Science Olympiad encourages students to participate in the Division that matches current Science Olympiad grade  level  designations.  However,  to  support  the  inclusion  of  students  who  wish  to  participate  in  Science  Olympiad,  schools  with  grade  levels  lower  than  those  stated  in  a  Division  are  permitted  to  invite  members  below the grade level designations. Participation is limited to age-appropriate events (as determined by a coach, principal or tournament director) and prohibited where safety is a concern (such as the use of chemicals). See Team Qualifications for more information.


What can students bring to an event?

The rules page for each event is very explicit about what students may and may not bring. Please read it carefully, as each event is different. For instance, for some events students can bring a 3-ring binder filled with materials; for others, they may bring only one page of notes. Students may be penalized or disqualified if they bring supplies and equipment that are not allowed.

In addition to the event rules page, please also see the back of the rules manual for Chemistry Recommended Lab Equipment, types of calculators allowed, and eye protection guide. Other safety equipment or clothing restrictions might be mentioned in each event's rules page.

Teams not bringing the items listed will be at a disadvantage. The Supervisor will not provide them.

The MSU Bookstore is a possible source for items needed on tournament day.

Can a school have multiple entries into the same event? 

If a school has only one team, then they can only enter each event once.

For example, a team of 15 students may not bring two bridges for the Bridge contest or have two pairs of students take the Forestry test. However, a school can have more than one team (we call it a varsity team and a JV team; other states call it Team A and Team B, or other terms). In that case, each of those teams may enter the individual events -- so in this example, the Varsity team can bring one bridge and the JV team can bring one bridge.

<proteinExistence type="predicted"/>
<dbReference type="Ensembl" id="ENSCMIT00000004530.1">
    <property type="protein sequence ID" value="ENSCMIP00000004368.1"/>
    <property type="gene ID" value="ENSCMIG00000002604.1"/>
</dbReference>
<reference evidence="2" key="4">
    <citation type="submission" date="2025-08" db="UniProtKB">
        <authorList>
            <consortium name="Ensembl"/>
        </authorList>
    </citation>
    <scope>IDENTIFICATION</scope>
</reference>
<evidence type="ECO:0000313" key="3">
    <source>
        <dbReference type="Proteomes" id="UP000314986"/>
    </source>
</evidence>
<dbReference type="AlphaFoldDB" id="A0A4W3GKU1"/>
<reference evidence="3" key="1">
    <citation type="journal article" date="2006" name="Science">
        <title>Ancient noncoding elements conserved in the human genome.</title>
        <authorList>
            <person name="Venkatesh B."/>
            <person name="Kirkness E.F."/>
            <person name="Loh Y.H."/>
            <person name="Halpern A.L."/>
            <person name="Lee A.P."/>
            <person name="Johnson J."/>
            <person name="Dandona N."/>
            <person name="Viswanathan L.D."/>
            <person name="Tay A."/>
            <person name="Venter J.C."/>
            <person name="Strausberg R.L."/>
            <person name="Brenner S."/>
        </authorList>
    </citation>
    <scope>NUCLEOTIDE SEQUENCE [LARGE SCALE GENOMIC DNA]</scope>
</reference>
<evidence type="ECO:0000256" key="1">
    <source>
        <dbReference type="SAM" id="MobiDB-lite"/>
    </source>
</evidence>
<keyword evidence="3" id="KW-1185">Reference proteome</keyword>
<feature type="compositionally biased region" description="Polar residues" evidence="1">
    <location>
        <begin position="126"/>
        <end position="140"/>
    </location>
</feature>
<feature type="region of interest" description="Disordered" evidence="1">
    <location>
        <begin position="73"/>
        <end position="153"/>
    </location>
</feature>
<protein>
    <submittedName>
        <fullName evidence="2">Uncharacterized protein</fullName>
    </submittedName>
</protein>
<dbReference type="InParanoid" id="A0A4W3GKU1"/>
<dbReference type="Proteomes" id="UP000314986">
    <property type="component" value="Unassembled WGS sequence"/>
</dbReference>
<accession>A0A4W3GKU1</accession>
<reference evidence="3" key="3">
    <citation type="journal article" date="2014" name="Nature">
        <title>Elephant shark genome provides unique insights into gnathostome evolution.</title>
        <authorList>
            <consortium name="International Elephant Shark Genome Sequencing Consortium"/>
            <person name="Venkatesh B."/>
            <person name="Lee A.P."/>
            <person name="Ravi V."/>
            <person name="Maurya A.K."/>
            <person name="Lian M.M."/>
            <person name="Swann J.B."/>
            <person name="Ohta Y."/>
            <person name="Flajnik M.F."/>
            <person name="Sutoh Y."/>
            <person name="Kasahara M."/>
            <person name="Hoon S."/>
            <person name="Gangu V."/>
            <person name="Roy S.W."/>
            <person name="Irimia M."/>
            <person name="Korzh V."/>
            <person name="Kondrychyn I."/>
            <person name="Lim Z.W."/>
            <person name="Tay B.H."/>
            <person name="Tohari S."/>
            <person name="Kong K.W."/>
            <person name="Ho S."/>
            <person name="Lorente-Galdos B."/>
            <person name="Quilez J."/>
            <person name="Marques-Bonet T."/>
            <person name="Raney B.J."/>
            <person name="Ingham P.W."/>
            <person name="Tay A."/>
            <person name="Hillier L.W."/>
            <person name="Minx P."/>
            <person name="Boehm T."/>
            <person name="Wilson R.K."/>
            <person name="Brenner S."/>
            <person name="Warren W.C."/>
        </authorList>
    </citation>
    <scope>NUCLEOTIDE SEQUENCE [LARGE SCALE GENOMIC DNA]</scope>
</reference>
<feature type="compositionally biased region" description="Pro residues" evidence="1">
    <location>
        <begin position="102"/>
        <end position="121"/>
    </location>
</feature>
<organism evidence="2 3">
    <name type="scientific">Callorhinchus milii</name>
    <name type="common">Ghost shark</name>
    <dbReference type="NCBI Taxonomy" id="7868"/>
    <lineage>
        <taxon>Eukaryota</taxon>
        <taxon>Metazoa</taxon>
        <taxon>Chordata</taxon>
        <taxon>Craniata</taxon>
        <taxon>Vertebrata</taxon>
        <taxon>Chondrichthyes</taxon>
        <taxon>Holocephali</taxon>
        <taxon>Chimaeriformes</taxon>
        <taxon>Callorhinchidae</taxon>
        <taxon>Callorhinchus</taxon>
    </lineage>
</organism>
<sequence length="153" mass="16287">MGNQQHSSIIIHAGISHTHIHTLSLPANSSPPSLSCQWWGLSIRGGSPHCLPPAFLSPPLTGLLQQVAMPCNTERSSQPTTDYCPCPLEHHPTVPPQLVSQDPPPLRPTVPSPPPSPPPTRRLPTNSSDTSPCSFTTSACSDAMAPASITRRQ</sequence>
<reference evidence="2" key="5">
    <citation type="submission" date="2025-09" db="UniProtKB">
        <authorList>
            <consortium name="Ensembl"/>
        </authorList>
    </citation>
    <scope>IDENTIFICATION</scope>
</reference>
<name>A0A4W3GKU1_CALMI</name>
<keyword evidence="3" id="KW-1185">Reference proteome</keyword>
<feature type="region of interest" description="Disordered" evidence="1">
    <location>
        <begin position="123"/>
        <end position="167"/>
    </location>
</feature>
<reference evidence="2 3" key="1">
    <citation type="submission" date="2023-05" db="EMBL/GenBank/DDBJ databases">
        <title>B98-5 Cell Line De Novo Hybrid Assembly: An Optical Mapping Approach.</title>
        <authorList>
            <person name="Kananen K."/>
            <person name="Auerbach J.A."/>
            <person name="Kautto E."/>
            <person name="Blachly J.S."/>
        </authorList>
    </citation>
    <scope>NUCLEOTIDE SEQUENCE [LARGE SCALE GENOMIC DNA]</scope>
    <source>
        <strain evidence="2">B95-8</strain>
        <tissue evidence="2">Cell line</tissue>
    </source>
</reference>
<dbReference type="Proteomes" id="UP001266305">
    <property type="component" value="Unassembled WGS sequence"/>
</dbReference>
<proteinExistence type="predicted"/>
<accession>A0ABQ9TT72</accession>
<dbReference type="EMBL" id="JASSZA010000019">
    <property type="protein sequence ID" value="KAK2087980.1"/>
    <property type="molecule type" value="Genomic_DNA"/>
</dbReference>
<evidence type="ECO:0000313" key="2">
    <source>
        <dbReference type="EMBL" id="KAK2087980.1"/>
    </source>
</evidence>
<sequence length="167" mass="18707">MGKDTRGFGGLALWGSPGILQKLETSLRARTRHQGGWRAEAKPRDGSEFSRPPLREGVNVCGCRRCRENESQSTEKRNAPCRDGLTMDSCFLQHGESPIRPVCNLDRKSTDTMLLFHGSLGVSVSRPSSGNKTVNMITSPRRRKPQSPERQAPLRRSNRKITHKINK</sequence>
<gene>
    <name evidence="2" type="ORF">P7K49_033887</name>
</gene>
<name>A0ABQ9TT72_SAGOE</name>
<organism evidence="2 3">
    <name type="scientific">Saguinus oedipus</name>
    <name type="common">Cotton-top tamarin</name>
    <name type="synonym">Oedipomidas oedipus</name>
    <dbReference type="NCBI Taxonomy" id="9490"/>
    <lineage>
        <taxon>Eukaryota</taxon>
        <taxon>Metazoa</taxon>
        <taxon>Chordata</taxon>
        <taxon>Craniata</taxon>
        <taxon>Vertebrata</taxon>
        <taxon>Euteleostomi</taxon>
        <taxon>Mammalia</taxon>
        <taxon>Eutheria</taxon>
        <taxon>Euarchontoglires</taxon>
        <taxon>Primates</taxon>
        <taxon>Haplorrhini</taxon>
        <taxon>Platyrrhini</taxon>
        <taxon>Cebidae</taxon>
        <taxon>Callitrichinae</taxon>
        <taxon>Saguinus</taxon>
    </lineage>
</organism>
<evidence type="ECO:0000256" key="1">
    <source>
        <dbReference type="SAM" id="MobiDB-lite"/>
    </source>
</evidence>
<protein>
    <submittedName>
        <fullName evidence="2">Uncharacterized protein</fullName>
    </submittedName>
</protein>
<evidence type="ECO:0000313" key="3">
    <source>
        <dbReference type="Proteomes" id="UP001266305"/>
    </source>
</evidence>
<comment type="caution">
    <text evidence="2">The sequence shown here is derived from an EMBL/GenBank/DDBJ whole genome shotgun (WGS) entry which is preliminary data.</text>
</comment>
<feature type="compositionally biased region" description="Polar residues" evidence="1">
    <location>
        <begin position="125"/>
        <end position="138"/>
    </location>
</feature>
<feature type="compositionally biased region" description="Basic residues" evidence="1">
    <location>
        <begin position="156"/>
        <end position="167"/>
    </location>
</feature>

If a school has a varsity team and a JV team, students must be rostered on one or the other of the teams and stay there throughout the competition. In other words, a student may not compete in Astronomy on the varisty team and Forestry on the JV team.

What is impound?

Impound Block, or Impound is a period of time before the main competition period that is typically used to submit builds or devices for the competition. To impound a build, teams bring it to the competition location, check the device in by making sure it meets all rules specifications, and leave the device there until their designated time slot.

The purpose of impound is to ensure that devices are not modified after the beginning of the competition. In many events, target parameters are given, in which the competitor must modify their device on the spot to accommodate for this change. Thus, impound prohibits modifying the device out of competition, ensuring an equitable competition.

If not for impound, teams that compete later in the day would have more time to work on their device and modify it after they see other team's devices. Impound ensures that all teams are on an equal playing field.


What is a trial event and who can compete?

Trial events have not yet become part of the regular rotation of Science Olympiad events but are being tested by states and competitors. In Montana, students can earn a medal for competing in a trial event, but points for that event do not count toward the team trophy.

In Montana, alternates on a Science Olympiad team MAY compete in trial events. Learn more about alternates here.

Questions about specific events?

Please see our events page for updates. As questions and clarifications come in, we will post them there. The event table has asterisks by events that have a question or clarification below. Please also check the National Science Olympiad website for any rules clarifications that come in after each year's rules manuals are printed.

See more FAQs on the National Science Olympiad page